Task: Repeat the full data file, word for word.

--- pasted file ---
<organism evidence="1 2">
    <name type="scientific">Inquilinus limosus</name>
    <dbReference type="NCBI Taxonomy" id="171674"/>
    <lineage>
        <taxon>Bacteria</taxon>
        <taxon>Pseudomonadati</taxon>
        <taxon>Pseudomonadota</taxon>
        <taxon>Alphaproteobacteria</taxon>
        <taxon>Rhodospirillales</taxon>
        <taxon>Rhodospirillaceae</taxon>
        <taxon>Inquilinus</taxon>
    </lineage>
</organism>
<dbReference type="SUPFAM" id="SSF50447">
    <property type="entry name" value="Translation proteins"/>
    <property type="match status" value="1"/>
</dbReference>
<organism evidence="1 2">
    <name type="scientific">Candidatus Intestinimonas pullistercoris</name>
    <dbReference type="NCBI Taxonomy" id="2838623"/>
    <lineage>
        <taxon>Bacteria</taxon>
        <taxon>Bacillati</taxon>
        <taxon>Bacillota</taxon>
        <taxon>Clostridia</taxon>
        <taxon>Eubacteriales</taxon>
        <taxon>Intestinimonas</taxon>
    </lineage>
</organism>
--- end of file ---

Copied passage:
<organism evidence="1 2">
    <name type="scientific">Inquilinus limosus</name>
    <dbReference type="NCBI Taxonomy" id="171674"/>
    <lineage>
        <taxon>Bacteria</taxon>
        <taxon>Pseudomonadati</taxon>
        <taxon>Pseudomonadota</taxon>
        <taxon>Alphaproteobacteria</taxon>
        <taxon>Rhodospirillales</taxon>
        <taxon>Rhodospirillaceae</taxon>
        <taxon>Inquilinus</taxon>
    </lineage>
</organism>
<dbReference type="SUPFAM" id="SSF50447">
    <property type="entry name" value="Translation proteins"/>
    <property type="match status" value="1"/>
</dbReference>
<organism evidence="1 2">
    <name type="scientific">Candidatus Intestinimonas pullistercoris</name>
    <dbReference type="NCBI Taxonomy" id="2838623"/>
    <lineage>
        <taxon>Bacteria</taxon>
        <taxon>Bacillati</taxon>
        <taxon>Bacillota</taxon>
        <taxon>Clostridia</taxon>
        <taxon>Eubacteriales</taxon>
        <taxon>Intestinimonas</taxon>
    </lineage>
</organism>